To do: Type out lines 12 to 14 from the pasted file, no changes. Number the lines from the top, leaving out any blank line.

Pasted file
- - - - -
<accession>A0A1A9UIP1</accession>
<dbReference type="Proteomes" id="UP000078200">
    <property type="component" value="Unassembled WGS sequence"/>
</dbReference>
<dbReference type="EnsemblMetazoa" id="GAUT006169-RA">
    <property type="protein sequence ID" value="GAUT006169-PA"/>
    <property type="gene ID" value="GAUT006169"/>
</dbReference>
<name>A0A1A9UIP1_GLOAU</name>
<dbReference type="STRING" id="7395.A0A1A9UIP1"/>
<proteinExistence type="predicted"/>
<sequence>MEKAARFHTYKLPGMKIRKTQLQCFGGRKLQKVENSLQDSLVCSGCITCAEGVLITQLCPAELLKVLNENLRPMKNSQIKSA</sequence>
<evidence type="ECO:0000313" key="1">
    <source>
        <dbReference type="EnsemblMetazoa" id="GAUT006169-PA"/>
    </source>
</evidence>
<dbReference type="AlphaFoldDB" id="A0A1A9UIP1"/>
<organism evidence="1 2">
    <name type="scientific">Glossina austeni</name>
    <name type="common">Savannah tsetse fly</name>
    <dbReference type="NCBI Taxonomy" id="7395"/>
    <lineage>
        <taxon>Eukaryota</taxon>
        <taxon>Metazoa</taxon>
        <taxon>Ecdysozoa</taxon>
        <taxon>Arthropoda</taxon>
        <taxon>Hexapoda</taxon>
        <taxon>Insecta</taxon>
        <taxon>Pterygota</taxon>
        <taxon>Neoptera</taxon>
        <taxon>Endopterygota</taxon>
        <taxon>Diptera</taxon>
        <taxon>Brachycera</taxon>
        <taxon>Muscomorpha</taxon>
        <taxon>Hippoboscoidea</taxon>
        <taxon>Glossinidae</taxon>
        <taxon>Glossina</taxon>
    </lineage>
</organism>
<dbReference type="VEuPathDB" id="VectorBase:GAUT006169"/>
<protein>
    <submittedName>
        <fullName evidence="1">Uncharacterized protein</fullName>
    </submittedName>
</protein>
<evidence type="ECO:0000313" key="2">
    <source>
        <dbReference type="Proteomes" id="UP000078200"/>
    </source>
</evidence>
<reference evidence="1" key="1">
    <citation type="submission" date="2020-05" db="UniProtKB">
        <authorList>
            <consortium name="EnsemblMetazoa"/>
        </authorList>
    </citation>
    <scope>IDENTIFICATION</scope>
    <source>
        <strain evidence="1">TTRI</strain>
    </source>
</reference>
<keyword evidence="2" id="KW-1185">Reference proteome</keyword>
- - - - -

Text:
<sequence>MEKAARFHTYKLPGMKIRKTQLQCFGGRKLQKVENSLQDSLVCSGCITCAEGVLITQLCPAELLKVLNENLRPMKNSQIKSA</sequence>
<evidence type="ECO:0000313" key="1">
    <source>